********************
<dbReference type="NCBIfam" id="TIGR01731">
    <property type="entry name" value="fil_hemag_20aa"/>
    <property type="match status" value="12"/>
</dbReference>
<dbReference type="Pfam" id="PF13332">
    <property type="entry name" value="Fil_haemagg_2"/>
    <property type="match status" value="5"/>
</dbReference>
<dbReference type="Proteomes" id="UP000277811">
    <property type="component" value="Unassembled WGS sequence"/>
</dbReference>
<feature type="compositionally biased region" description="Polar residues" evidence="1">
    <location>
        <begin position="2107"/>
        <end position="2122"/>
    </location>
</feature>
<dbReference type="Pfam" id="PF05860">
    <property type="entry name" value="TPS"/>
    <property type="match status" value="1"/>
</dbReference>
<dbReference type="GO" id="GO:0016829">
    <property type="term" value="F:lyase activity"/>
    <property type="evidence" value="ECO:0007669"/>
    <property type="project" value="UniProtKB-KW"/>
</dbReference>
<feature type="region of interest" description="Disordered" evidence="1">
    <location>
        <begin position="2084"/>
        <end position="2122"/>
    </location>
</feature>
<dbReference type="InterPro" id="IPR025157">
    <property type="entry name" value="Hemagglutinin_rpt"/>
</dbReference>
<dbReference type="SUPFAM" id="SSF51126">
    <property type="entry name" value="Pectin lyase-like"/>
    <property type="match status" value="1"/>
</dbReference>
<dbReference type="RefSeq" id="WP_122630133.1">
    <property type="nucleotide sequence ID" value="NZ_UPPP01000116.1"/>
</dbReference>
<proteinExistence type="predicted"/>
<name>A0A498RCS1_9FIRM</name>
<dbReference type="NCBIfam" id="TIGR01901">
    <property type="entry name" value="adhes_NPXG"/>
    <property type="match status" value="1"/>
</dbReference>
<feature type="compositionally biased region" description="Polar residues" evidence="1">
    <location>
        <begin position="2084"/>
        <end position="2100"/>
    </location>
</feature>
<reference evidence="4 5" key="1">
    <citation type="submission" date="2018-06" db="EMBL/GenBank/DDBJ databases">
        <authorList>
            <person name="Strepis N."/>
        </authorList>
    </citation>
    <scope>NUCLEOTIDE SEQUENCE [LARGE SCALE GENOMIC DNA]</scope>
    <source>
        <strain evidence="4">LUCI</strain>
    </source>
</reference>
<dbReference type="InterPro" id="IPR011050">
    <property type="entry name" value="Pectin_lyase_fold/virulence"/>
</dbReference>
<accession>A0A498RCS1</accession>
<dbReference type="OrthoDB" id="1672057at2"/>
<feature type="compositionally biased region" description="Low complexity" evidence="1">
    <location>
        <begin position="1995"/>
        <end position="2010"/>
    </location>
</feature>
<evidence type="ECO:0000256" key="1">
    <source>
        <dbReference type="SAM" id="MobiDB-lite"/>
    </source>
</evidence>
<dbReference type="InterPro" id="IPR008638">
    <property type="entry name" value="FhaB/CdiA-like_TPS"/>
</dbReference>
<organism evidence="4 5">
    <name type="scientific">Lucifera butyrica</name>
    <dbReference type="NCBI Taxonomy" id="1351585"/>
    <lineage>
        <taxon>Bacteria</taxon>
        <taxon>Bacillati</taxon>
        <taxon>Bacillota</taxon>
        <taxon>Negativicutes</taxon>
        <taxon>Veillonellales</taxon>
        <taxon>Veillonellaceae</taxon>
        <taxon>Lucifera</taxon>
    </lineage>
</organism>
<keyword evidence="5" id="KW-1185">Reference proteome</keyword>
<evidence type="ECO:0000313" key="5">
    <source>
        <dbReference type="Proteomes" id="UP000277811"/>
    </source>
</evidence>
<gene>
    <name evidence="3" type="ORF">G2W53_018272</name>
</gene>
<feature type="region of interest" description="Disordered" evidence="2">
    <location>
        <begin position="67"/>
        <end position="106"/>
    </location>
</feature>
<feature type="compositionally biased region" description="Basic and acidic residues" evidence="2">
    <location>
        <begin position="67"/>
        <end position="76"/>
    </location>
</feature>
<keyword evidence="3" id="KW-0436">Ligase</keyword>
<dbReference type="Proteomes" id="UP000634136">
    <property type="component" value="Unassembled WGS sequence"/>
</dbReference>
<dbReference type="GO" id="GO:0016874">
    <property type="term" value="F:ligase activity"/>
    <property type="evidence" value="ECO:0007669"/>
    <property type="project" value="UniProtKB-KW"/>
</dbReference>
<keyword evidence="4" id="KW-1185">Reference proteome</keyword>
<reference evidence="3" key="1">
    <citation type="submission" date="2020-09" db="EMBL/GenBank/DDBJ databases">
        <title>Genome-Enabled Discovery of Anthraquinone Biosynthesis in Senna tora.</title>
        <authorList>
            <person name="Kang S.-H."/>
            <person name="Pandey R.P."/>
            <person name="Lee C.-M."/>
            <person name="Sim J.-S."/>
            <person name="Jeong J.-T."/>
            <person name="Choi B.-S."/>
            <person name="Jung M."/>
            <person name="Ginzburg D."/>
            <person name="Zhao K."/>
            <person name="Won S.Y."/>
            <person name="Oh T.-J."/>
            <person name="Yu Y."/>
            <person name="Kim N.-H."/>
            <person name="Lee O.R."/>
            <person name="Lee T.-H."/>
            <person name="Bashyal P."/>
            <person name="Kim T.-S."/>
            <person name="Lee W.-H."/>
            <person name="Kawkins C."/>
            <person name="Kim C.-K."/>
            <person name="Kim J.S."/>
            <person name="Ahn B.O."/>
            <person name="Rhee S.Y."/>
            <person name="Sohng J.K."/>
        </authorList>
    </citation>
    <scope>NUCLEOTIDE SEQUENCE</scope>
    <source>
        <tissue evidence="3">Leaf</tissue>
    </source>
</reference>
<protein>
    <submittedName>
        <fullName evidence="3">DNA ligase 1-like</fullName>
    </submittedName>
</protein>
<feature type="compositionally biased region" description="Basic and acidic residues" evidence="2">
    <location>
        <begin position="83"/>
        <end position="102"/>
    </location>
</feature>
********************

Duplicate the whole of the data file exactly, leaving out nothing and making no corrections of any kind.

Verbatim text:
<dbReference type="NCBIfam" id="TIGR01731">
    <property type="entry name" value="fil_hemag_20aa"/>
    <property type="match status" value="12"/>
</dbReference>
<dbReference type="Pfam" id="PF13332">
    <property type="entry name" value="Fil_haemagg_2"/>
    <property type="match status" value="5"/>
</dbReference>
<dbReference type="Proteomes" id="UP000277811">
    <property type="component" value="Unassembled WGS sequence"/>
</dbReference>
<feature type="compositionally biased region" description="Polar residues" evidence="1">
    <location>
        <begin position="2107"/>
        <end position="2122"/>
    </location>
</feature>
<dbReference type="Pfam" id="PF05860">
    <property type="entry name" value="TPS"/>
    <property type="match status" value="1"/>
</dbReference>
<dbReference type="GO" id="GO:0016829">
    <property type="term" value="F:lyase activity"/>
    <property type="evidence" value="ECO:0007669"/>
    <property type="project" value="UniProtKB-KW"/>
</dbReference>
<feature type="region of interest" description="Disordered" evidence="1">
    <location>
        <begin position="2084"/>
        <end position="2122"/>
    </location>
</feature>
<dbReference type="InterPro" id="IPR025157">
    <property type="entry name" value="Hemagglutinin_rpt"/>
</dbReference>
<dbReference type="SUPFAM" id="SSF51126">
    <property type="entry name" value="Pectin lyase-like"/>
    <property type="match status" value="1"/>
</dbReference>
<dbReference type="RefSeq" id="WP_122630133.1">
    <property type="nucleotide sequence ID" value="NZ_UPPP01000116.1"/>
</dbReference>
<proteinExistence type="predicted"/>
<name>A0A498RCS1_9FIRM</name>
<dbReference type="NCBIfam" id="TIGR01901">
    <property type="entry name" value="adhes_NPXG"/>
    <property type="match status" value="1"/>
</dbReference>
<feature type="compositionally biased region" description="Polar residues" evidence="1">
    <location>
        <begin position="2084"/>
        <end position="2100"/>
    </location>
</feature>
<reference evidence="4 5" key="1">
    <citation type="submission" date="2018-06" db="EMBL/GenBank/DDBJ databases">
        <authorList>
            <person name="Strepis N."/>
        </authorList>
    </citation>
    <scope>NUCLEOTIDE SEQUENCE [LARGE SCALE GENOMIC DNA]</scope>
    <source>
        <strain evidence="4">LUCI</strain>
    </source>
</reference>
<dbReference type="InterPro" id="IPR011050">
    <property type="entry name" value="Pectin_lyase_fold/virulence"/>
</dbReference>
<accession>A0A498RCS1</accession>
<dbReference type="OrthoDB" id="1672057at2"/>
<feature type="compositionally biased region" description="Low complexity" evidence="1">
    <location>
        <begin position="1995"/>
        <end position="2010"/>
    </location>
</feature>
<evidence type="ECO:0000256" key="1">
    <source>
        <dbReference type="SAM" id="MobiDB-lite"/>
    </source>
</evidence>
<dbReference type="InterPro" id="IPR008638">
    <property type="entry name" value="FhaB/CdiA-like_TPS"/>
</dbReference>
<organism evidence="4 5">
    <name type="scientific">Lucifera butyrica</name>
    <dbReference type="NCBI Taxonomy" id="1351585"/>
    <lineage>
        <taxon>Bacteria</taxon>
        <taxon>Bacillati</taxon>
        <taxon>Bacillota</taxon>
        <taxon>Negativicutes</taxon>
        <taxon>Veillonellales</taxon>
        <taxon>Veillonellaceae</taxon>
        <taxon>Lucifera</taxon>
    </lineage>
</organism>
<keyword evidence="5" id="KW-1185">Reference proteome</keyword>
<evidence type="ECO:0000313" key="5">
    <source>
        <dbReference type="Proteomes" id="UP000277811"/>
    </source>
</evidence>
<gene>
    <name evidence="3" type="ORF">G2W53_018272</name>
</gene>
<feature type="region of interest" description="Disordered" evidence="2">
    <location>
        <begin position="67"/>
        <end position="106"/>
    </location>
</feature>
<feature type="compositionally biased region" description="Basic and acidic residues" evidence="2">
    <location>
        <begin position="67"/>
        <end position="76"/>
    </location>
</feature>
<keyword evidence="3" id="KW-0436">Ligase</keyword>
<dbReference type="Proteomes" id="UP000634136">
    <property type="component" value="Unassembled WGS sequence"/>
</dbReference>
<dbReference type="GO" id="GO:0016874">
    <property type="term" value="F:ligase activity"/>
    <property type="evidence" value="ECO:0007669"/>
    <property type="project" value="UniProtKB-KW"/>
</dbReference>
<keyword evidence="4" id="KW-1185">Reference proteome</keyword>
<reference evidence="3" key="1">
    <citation type="submission" date="2020-09" db="EMBL/GenBank/DDBJ databases">
        <title>Genome-Enabled Discovery of Anthraquinone Biosynthesis in Senna tora.</title>
        <authorList>
            <person name="Kang S.-H."/>
            <person name="Pandey R.P."/>
            <person name="Lee C.-M."/>
            <person name="Sim J.-S."/>
            <person name="Jeong J.-T."/>
            <person name="Choi B.-S."/>
            <person name="Jung M."/>
            <person name="Ginzburg D."/>
            <person name="Zhao K."/>
            <person name="Won S.Y."/>
            <person name="Oh T.-J."/>
            <person name="Yu Y."/>
            <person name="Kim N.-H."/>
            <person name="Lee O.R."/>
            <person name="Lee T.-H."/>
            <person name="Bashyal P."/>
            <person name="Kim T.-S."/>
            <person name="Lee W.-H."/>
            <person name="Kawkins C."/>
            <person name="Kim C.-K."/>
            <person name="Kim J.S."/>
            <person name="Ahn B.O."/>
            <person name="Rhee S.Y."/>
            <person name="Sohng J.K."/>
        </authorList>
    </citation>
    <scope>NUCLEOTIDE SEQUENCE</scope>
    <source>
        <tissue evidence="3">Leaf</tissue>
    </source>
</reference>
<protein>
    <submittedName>
        <fullName evidence="3">DNA ligase 1-like</fullName>
    </submittedName>
</protein>
<feature type="compositionally biased region" description="Basic and acidic residues" evidence="2">
    <location>
        <begin position="83"/>
        <end position="102"/>
    </location>
</feature>